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For an object $c$ of a site $C$ with terminal object $*$ there is a functor \begin{equation} f:\operatorname{Sh}(C)/c\to \operatorname{Sh}(C)/*=\operatorname{Sh}(C) \end{equation} from the slice topos into the whole topos given by composiong $F\to c$ with $c\to *$ where I abuse the notation for the Yoneda embedding.

What is an example of such a situation such that $f$ does not preserve monomorphisms?

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@ShawnHenry: No, this functor is a left adjoint, and cannot be a right adjoint in general because it does not preserve products. –  Zhen Lin Oct 25 '12 at 22:47
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There is no such situation, and the reason is purely category-theoretic.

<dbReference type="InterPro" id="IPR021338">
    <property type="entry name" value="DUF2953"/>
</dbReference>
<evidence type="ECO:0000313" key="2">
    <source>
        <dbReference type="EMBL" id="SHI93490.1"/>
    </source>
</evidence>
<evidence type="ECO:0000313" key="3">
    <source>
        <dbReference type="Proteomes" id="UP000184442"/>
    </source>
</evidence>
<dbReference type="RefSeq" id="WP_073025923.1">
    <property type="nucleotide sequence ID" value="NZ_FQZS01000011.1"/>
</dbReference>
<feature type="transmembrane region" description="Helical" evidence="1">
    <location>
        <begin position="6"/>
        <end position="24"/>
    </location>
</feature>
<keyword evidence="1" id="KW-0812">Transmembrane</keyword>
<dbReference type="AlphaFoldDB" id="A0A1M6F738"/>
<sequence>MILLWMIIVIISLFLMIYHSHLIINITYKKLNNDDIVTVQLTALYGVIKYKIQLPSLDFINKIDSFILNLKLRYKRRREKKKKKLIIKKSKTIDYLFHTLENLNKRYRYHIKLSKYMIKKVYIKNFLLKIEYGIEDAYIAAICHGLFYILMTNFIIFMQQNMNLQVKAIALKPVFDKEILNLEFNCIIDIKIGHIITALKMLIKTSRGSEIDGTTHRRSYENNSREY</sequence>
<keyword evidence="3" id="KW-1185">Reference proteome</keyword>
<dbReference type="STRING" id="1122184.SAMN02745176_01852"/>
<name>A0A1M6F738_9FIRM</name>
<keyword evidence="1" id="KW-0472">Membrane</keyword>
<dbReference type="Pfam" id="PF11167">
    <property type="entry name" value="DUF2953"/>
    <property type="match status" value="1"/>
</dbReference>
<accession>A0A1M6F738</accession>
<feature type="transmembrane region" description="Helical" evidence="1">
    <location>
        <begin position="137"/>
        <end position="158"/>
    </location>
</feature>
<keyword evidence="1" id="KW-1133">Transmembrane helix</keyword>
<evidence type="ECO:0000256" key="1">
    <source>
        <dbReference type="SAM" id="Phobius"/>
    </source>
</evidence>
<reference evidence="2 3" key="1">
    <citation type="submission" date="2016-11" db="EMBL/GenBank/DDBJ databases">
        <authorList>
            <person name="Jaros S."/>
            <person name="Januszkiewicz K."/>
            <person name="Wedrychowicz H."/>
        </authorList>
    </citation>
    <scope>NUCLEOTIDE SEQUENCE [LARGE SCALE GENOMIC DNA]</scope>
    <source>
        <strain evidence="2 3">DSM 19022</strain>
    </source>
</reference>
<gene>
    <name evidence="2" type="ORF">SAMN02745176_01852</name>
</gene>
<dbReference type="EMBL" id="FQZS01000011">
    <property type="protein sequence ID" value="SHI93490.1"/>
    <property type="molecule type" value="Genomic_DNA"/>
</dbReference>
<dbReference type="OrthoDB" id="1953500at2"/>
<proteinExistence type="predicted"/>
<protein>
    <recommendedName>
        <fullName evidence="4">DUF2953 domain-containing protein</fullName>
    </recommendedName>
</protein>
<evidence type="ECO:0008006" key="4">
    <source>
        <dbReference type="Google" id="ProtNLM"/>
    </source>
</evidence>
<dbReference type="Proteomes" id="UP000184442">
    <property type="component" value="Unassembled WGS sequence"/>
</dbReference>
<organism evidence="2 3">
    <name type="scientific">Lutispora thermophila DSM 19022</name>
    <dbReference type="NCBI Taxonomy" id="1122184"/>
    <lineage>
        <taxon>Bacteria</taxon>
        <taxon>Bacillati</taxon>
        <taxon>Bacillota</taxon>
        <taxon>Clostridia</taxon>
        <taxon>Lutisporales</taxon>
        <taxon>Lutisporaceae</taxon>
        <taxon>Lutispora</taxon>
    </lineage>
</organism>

Let $\mathcal{C}$ be any category. I claim that the monomorphisms in the slice category $(\mathcal{C} \downarrow Z)$ are exactly the same as the monomorphisms in $\mathcal{C}$. It's not hard to see that if a morphism in $(\mathcal{C} \downarrow Z)$ is a monomorphism in $\mathcal{C}$ then it must also be a monomorphism in $(\mathcal{C} \downarrow Z)$ because composition in $(\mathcal{C} \downarrow Z)$ is inherited from $\mathcal{C}$. On the other hand, suppose we have a monomorphism $f : A \to B$ in $(\mathcal{C} \downarrow Z)$, and two arrows $g, h : X \to A$ in $\mathcal{C}$ such that $f \circ g = f \circ h$. Then, if we denote by $a : A \to Z$ and $b : B \to Z$ the structural morphisms, we must have $$a \circ g = b \circ f \circ g = b \circ f \circ h = a \circ h$$ and so we can think of $g, h : X \to A$ as morphisms in $(\mathcal{C} \downarrow Z)$ as well, and thus $f \circ g = f \circ h$ implies $g = h$, as required to be a monomorphism in $\mathcal{C}$.

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